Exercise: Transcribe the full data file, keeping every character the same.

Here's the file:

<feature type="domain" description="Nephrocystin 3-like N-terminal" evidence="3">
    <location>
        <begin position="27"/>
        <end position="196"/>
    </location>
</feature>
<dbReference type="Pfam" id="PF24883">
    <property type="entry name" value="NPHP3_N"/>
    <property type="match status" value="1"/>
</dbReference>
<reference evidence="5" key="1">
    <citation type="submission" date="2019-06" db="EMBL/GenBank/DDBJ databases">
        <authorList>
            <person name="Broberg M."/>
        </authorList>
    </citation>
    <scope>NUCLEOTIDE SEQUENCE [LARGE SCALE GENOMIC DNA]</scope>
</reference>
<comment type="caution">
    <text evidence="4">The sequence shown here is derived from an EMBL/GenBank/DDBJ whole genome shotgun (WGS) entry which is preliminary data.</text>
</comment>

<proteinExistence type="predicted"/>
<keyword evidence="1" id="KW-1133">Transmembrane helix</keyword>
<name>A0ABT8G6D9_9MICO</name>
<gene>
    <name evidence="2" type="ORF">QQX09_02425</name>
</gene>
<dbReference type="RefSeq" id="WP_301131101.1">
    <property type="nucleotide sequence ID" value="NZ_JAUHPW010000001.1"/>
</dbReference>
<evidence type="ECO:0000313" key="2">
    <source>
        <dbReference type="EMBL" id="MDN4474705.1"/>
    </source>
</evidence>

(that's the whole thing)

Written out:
<feature type="domain" description="Nephrocystin 3-like N-terminal" evidence="3">
    <location>
        <begin position="27"/>
        <end position="196"/>
    </location>
</feature>
<dbReference type="Pfam" id="PF24883">
    <property type="entry name" value="NPHP3_N"/>
    <property type="match status" value="1"/>
</dbReference>
<reference evidence="5" key="1">
    <citation type="submission" date="2019-06" db="EMBL/GenBank/DDBJ databases">
        <authorList>
            <person name="Broberg M."/>
        </authorList>
    </citation>
    <scope>NUCLEOTIDE SEQUENCE [LARGE SCALE GENOMIC DNA]</scope>
</reference>
<comment type="caution">
    <text evidence="4">The sequence shown here is derived from an EMBL/GenBank/DDBJ whole genome shotgun (WGS) entry which is preliminary data.</text>
</comment>

<proteinExistence type="predicted"/>
<keyword evidence="1" id="KW-1133">Transmembrane helix</keyword>
<name>A0ABT8G6D9_9MICO</name>
<gene>
    <name evidence="2" type="ORF">QQX09_02425</name>
</gene>
<dbReference type="RefSeq" id="WP_301131101.1">
    <property type="nucleotide sequence ID" value="NZ_JAUHPW010000001.1"/>
</dbReference>
<evidence type="ECO:0000313" key="2">
    <source>
        <dbReference type="EMBL" id="MDN4474705.1"/>
    </source>
</evidence>